Last week, the Philadelphia based cable giant Comcast announced that after months of negotiations, the corporation will acquire NBC Universal from its current owner, General Electric for $13.75 billion. Already the largest cable operator in the nation, Comcast will control 51 percent of the television and film company while G.E. will control the other 49 percent, with the two creating a conglomerate to control their joint venture. Boiled down to basics, the deal means that Comcast has acquired one of its largest content providers, making it easier and more profitable for the company to distribute NBC’s television shows and Universal’s movies to their various channels, networks and homes of their customers.
In a press release announcing the deal, Comcast chairman and CEO Brian Roberts said “This deal is a perfect fit for Comcast and will allow us to become a leader in the development and distribution of multiplatform ‘anytime, anywhere’ media that American consumers are demanding.” The statement also revealed that the newly formed Comcast Entertainment Group will control the company’s interest in the conglomerate and will stand along with Comcast Cable, the arm which operates cable services.
The deal with G.E. comes five years after a failed attempt to takeover the Walt Disney Company in 2004 by Roberts, in which he launched a surprise and unsolicited bid of $66 billion to buy the company and the networks it owns, such as ABC and ESPN.
The deal will require congressional, and other approvals, before becoming finalized and would marry Comcast’s cable operations and various networks like Versus and the Golf channel, to NBC’s $30 billion worth of television stations, such as USA, Bravo, Telemundo and 27 others as well as part ownership in Hulu, film production studios and distribution, theme parks and more. These assets resulted in a revenue of $16.9 billion for NBC in 2008, which will only add to $34.3 billion Comcast took in that same year.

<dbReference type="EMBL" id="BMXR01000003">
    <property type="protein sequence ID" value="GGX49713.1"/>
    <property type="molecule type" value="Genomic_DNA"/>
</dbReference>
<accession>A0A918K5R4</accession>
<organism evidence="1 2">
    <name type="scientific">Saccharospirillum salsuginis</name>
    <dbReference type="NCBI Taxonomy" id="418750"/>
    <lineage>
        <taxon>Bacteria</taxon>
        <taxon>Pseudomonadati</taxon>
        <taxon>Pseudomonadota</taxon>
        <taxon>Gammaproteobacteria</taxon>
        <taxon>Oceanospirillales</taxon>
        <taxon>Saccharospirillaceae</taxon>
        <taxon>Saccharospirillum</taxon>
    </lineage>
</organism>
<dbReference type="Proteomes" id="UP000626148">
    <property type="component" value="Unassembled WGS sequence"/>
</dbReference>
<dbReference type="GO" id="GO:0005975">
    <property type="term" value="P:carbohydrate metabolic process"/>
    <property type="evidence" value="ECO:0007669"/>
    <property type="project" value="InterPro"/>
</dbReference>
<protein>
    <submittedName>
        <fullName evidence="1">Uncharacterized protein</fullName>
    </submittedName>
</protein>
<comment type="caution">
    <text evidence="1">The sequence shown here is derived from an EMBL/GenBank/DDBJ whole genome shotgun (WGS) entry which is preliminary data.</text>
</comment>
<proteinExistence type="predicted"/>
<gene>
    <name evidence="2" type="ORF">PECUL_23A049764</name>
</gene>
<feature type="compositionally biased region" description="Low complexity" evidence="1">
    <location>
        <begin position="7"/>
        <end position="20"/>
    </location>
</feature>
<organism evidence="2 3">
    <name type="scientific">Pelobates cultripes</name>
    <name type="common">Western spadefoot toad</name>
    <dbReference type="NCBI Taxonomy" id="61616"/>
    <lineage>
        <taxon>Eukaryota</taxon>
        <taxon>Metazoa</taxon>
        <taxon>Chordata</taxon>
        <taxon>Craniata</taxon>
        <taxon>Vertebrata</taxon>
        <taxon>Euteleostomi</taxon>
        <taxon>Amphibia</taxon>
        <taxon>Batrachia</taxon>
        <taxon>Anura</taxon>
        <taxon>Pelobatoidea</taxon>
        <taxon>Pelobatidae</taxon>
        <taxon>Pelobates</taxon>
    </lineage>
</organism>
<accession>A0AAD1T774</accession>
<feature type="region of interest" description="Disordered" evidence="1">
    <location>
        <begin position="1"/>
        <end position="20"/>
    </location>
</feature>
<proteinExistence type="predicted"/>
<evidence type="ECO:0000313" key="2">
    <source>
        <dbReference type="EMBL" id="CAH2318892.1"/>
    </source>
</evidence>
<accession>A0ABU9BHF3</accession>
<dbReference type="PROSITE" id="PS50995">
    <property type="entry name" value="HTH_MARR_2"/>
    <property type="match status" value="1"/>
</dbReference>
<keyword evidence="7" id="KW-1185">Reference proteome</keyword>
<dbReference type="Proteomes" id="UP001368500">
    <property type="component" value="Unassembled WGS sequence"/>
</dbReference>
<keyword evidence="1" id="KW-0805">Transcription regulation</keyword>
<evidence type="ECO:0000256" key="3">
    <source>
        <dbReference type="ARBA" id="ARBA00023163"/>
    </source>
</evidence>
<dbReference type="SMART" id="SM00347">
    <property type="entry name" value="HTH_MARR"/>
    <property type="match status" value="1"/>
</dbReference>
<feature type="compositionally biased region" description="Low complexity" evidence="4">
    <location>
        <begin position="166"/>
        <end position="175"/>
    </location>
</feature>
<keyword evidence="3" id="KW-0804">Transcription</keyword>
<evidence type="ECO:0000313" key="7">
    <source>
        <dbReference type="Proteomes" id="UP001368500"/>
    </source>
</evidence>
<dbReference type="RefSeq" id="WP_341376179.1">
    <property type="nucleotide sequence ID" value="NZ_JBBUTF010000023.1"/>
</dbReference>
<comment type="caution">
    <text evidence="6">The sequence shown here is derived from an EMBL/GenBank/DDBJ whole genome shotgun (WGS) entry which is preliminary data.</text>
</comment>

However, the deal is not as cut and dry as a simple purchase. One of the current owners, the French television conglomerate Vevendi, must be bought out by G.E. with money borrowed by NBC Universal, totaling $9.1 billion in a process. Comcast’s bid is comprised of $7.25 billion worth of networks and digital media in addition to approximately $6.5 billion in cash in order to obtain the controlling interest in the venture, while the purchase has G.E.’s stake falling from 80 percent to 49.
Jeff Zucker, president and CEO of NBC Universal, said “This marks the start of a new era for NBCU, and I’m genuinely excited that I will be leading this wonderful organization, along with the Comcast team, at this important time in our history.”
Zucker, who obtained the position in 2007, will become CEO of the joint enterprise, reporting to Comcast Chief Operating Officer Steve Burke who expressed his confidence in Burke as well as the acquisition, saying, “We are confident that we’ll be even stronger together, and look forward to working with Jeff Zucker and the NBCU team to deliver the best consumer experience.”
It appears as if little will change for Comcast customers in the short term due to the length in which it will take the deal to pass through hearings and finalize for all the parties involved. The press release for the venture also revealed that NBC’s headquarters will remain in New York, instead of Philadelphia where Comcast is based, and will be headed by a board comprised of five directors, three decided on by Comcast and two by G.E.
Kory Dench can be reached at KD608724@wcupa.edu.